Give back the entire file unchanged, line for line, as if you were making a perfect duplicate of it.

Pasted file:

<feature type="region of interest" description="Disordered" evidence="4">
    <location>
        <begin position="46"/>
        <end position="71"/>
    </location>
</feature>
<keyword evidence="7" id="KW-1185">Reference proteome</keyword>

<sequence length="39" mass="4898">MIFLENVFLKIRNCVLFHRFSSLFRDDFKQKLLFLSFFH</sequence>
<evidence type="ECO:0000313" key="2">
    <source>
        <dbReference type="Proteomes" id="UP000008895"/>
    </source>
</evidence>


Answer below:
<feature type="region of interest" description="Disordered" evidence="4">
    <location>
        <begin position="46"/>
        <end position="71"/>
    </location>
</feature>
<keyword evidence="7" id="KW-1185">Reference proteome</keyword>

<sequence length="39" mass="4898">MIFLENVFLKIRNCVLFHRFSSLFRDDFKQKLLFLSFFH</sequence>
<evidence type="ECO:0000313" key="2">
    <source>
        <dbReference type="Proteomes" id="UP000008895"/>
    </source>
</evidence>